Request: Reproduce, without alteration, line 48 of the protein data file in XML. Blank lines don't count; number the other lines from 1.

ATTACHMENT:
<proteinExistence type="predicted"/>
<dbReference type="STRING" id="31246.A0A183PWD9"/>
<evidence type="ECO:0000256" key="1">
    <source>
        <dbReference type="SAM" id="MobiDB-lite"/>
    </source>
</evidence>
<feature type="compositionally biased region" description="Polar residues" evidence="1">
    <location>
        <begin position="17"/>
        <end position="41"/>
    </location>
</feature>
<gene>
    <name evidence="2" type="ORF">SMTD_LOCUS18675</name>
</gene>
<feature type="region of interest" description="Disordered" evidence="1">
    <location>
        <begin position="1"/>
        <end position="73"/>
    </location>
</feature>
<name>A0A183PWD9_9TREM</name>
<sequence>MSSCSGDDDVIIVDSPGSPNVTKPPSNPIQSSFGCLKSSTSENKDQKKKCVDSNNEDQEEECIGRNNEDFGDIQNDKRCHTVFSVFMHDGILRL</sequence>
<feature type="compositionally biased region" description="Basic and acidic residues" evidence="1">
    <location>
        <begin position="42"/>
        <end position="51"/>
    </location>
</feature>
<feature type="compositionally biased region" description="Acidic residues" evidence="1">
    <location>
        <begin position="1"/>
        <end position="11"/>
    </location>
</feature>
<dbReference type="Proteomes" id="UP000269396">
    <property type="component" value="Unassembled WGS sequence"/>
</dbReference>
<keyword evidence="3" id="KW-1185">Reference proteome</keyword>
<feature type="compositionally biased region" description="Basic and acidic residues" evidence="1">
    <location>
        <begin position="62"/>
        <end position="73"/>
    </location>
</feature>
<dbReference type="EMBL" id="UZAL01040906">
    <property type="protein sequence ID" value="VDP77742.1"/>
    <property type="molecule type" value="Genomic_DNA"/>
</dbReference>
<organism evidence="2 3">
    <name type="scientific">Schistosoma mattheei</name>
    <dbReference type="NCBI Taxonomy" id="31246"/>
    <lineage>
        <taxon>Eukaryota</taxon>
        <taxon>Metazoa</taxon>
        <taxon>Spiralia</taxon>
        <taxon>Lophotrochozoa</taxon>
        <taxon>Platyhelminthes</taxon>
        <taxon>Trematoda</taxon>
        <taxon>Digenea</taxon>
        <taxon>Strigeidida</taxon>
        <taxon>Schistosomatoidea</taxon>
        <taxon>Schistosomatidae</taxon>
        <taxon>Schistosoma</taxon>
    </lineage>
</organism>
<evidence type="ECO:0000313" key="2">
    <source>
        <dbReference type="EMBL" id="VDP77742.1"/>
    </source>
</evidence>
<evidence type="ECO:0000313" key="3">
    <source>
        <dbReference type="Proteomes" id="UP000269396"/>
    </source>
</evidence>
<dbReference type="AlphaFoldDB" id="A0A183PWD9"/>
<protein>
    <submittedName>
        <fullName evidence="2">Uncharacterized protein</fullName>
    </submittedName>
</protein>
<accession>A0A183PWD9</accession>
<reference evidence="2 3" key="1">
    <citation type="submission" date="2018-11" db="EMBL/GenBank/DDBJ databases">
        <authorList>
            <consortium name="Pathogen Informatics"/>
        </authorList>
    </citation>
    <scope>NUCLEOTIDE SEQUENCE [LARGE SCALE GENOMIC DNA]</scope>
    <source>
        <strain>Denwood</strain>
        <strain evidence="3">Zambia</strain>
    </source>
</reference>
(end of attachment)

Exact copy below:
    <property type="protein sequence ID" value="VDP77742.1"/>